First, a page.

The comedian, Bill Hicks, told this story in his show, Sane Man:
I was in Nashville, Tennessee last week and after the show I went to a waffle house, right, and I’m sitting there eating and reading a book, I don’t know anybody and I’m eating and I’m reading a book, and this waitress comes over to me and ‘tut tut tut tut tut! What you reading for?’ I said, ‘Wow, I’ve never been asked that!’ Not, “what am I reading?”, but “what am I reading for?” well, goddammit, you stumped me!’ [...] then this trucker in the next booth gets up, stands over me and goes, ‘Well, looks like we got ourselves a reader!’ (Hicks 1989)
This book, another kind of reader, has all the makings for being turned into a joke. A book about clown, clowns and clowning, and a serious one at that. Olly Double, the stand-up comedian and academic, begins his second book, Getting the Joke (2005), with a section entitled ‘I’ve Got a Degree in Beckhamology’ where he tells of the media reaction to his obtaining a full-time academic post at the University of Kent:
The idea of teaching stand-up comedy at university had all the hallmarks of a silly-season classic, and the press went for the hey-you’ll-never-believe-what-these-crazy-academics-are-up-to-now angle. The Guardian’s piece started:
I say. I say. Did you hear that they’ve hired a clown at Kent University? No, really. He’s going to be teaching the students stand-up comedy. No. Seriously, laze ‘n’ gennermen, he’s got a Ph.D. in it. Actually, Dr Oliver Double is not a clown, but he is a practising stand-up comedian. And he will be teaching third-year drama students who want it — and ooh, we all want it, don’t we, missis! — the art of rambling into a pub microphone and making people choke on their pints with mirth. (Double 2005: 1-2)
Of course, the idea of being serious about something which isn’t serious, like comedy, or clowning, is funny. In fact, being serious about anything, in the clown’s world, is funny. But the idea that we don’t, or can’t, have ideas about clowns is just plain false. When I was researching this book, I wrote some short reviews of clown performances, books, films and other phenomena, as I wanted to find a vocabulary with which to talk about clown on its own terms and not by the criteria of other genres. One clown took offence, not because I had reviewed him negatively (I hadn’t), but because he believed that none of us had the knowledge or the licence to be able to criticise others in the profession. Clowns today may on the whole be mutually supportive, as is to be expected given our present low status, both culturally and economically (it was not always thus), but ideas and beliefs - positive and negative, insightful and banal - about clowns are all around us. It might be useful to draw some of them together so that we know what they are and can think about them.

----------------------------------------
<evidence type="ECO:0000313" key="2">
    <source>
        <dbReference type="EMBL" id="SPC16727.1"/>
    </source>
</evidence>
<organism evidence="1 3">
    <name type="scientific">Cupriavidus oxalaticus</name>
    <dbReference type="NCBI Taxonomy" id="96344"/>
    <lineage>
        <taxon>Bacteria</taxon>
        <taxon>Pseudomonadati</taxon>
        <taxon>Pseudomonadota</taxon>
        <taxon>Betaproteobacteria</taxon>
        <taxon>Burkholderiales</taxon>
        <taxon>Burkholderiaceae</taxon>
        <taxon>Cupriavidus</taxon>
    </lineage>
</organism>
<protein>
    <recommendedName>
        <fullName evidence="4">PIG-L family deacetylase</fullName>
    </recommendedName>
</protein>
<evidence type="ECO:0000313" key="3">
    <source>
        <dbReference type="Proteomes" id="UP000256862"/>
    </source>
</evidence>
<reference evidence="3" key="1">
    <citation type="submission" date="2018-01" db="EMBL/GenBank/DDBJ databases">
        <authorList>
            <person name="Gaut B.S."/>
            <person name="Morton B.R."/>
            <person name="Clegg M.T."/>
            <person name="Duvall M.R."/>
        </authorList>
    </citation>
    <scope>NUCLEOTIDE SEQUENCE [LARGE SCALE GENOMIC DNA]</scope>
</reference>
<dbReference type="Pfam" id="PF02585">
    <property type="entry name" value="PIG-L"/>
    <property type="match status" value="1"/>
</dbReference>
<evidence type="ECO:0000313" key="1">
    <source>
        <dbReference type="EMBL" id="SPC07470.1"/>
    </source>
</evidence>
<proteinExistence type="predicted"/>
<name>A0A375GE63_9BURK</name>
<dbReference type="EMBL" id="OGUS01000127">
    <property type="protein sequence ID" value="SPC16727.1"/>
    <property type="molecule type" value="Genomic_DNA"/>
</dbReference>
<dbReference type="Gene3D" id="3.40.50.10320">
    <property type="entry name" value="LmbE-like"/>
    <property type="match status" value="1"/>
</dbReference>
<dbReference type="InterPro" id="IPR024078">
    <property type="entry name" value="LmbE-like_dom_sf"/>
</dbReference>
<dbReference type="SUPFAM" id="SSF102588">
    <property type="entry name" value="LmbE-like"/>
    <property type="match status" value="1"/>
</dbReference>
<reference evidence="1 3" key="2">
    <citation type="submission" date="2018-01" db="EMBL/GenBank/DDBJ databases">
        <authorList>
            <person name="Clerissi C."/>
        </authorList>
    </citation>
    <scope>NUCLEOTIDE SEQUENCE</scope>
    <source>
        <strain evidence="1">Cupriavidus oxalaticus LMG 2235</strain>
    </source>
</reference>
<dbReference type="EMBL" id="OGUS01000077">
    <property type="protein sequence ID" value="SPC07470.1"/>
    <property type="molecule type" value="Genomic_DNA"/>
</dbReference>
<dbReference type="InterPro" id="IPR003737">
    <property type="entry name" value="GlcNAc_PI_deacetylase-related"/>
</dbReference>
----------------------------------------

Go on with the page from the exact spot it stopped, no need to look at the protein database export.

Introduction: Clown Ideas
We would expect to begin with a clear definition of the field of enquiry. But defining what a clown is is not a straightforward matter. Just about everyone has ideas, preconceptions or opinions about clowns. Clowns themselves certainly do. There is a surprising variety of ideas around about clowns, especially when you start looking beyond your own time and place.
Some define clown in terms of the dynamics of both laughter: ‘A clown who doesn’t provoke laughter is a shameful mime’ (Gaulier 2007a: 289) and failure: ‘this big idiot who regrets not being funny’ (Gaulier 2007a: 301). Although others disagree: ‘It's okay not to be funny. Clowns do not have to make people laugh‘ (Simon 2009: 31), whilst others believe clowns to be sad or to exhibit ‘shabby melancholy‘ (Stott 2009: XVI).